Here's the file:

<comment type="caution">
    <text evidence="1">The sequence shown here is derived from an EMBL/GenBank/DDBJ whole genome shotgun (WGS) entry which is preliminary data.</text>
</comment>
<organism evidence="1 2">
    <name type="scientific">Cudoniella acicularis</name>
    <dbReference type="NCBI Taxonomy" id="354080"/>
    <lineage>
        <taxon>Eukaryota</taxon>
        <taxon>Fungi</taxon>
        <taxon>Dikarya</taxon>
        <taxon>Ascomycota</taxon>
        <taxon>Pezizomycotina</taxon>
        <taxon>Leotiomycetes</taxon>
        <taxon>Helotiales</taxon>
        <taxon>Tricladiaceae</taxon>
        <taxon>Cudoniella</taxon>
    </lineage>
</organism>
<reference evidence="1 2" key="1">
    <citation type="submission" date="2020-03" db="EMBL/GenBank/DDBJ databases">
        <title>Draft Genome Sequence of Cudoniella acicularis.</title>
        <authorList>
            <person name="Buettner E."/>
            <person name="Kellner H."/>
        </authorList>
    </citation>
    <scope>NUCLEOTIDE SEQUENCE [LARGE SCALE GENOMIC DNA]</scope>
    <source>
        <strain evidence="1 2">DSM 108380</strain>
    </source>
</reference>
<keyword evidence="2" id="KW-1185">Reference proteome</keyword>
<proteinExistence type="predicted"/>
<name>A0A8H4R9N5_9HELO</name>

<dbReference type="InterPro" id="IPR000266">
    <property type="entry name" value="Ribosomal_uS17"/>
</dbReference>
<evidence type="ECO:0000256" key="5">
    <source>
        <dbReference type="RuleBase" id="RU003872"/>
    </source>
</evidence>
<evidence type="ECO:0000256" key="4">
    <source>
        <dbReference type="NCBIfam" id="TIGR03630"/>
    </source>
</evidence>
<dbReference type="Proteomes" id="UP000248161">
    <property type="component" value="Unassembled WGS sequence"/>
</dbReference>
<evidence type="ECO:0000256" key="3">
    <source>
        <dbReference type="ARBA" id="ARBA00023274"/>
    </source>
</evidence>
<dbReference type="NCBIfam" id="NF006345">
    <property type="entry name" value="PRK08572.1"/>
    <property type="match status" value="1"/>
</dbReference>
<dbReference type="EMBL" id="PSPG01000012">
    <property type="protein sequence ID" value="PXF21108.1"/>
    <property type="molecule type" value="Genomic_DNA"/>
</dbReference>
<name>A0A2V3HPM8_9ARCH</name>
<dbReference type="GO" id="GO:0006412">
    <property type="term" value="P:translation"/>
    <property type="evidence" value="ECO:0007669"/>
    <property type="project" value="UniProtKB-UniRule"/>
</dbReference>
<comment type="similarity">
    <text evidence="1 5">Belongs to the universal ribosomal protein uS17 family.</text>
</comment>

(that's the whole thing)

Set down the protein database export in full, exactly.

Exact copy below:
<comment type="caution">
    <text evidence="1">The sequence shown here is derived from an EMBL/GenBank/DDBJ whole genome shotgun (WGS) entry which is preliminary data.</text>
</comment>
<organism evidence="1 2">
    <name type="scientific">Cudoniella acicularis</name>
    <dbReference type="NCBI Taxonomy" id="354080"/>
    <lineage>
        <taxon>Eukaryota</taxon>
        <taxon>Fungi</taxon>
        <taxon>Dikarya</taxon>
        <taxon>Ascomycota</taxon>
        <taxon>Pezizomycotina</taxon>
        <taxon>Leotiomycetes</taxon>
        <taxon>Helotiales</taxon>
        <taxon>Tricladiaceae</taxon>
        <taxon>Cudoniella</taxon>
    </lineage>
</organism>
<reference evidence="1 2" key="1">
    <citation type="submission" date="2020-03" db="EMBL/GenBank/DDBJ databases">
        <title>Draft Genome Sequence of Cudoniella acicularis.</title>
        <authorList>
            <person name="Buettner E."/>
            <person name="Kellner H."/>
        </authorList>
    </citation>
    <scope>NUCLEOTIDE SEQUENCE [LARGE SCALE GENOMIC DNA]</scope>
    <source>
        <strain evidence="1 2">DSM 108380</strain>
    </source>
</reference>
<keyword evidence="2" id="KW-1185">Reference proteome</keyword>
<proteinExistence type="predicted"/>
<name>A0A8H4R9N5_9HELO</name>

<dbReference type="InterPro" id="IPR000266">
    <property type="entry name" value="Ribosomal_uS17"/>
</dbReference>
<evidence type="ECO:0000256" key="5">
    <source>
        <dbReference type="RuleBase" id="RU003872"/>
    </source>
</evidence>
<evidence type="ECO:0000256" key="4">
    <source>
        <dbReference type="NCBIfam" id="TIGR03630"/>
    </source>
</evidence>
<dbReference type="Proteomes" id="UP000248161">
    <property type="component" value="Unassembled WGS sequence"/>
</dbReference>
<evidence type="ECO:0000256" key="3">
    <source>
        <dbReference type="ARBA" id="ARBA00023274"/>
    </source>
</evidence>
<dbReference type="NCBIfam" id="NF006345">
    <property type="entry name" value="PRK08572.1"/>
    <property type="match status" value="1"/>
</dbReference>
<dbReference type="EMBL" id="PSPG01000012">
    <property type="protein sequence ID" value="PXF21108.1"/>
    <property type="molecule type" value="Genomic_DNA"/>
</dbReference>
<name>A0A2V3HPM8_9ARCH</name>
<dbReference type="GO" id="GO:0006412">
    <property type="term" value="P:translation"/>
    <property type="evidence" value="ECO:0007669"/>
    <property type="project" value="UniProtKB-UniRule"/>
</dbReference>
<comment type="similarity">
    <text evidence="1 5">Belongs to the universal ribosomal protein uS17 family.</text>
</comment>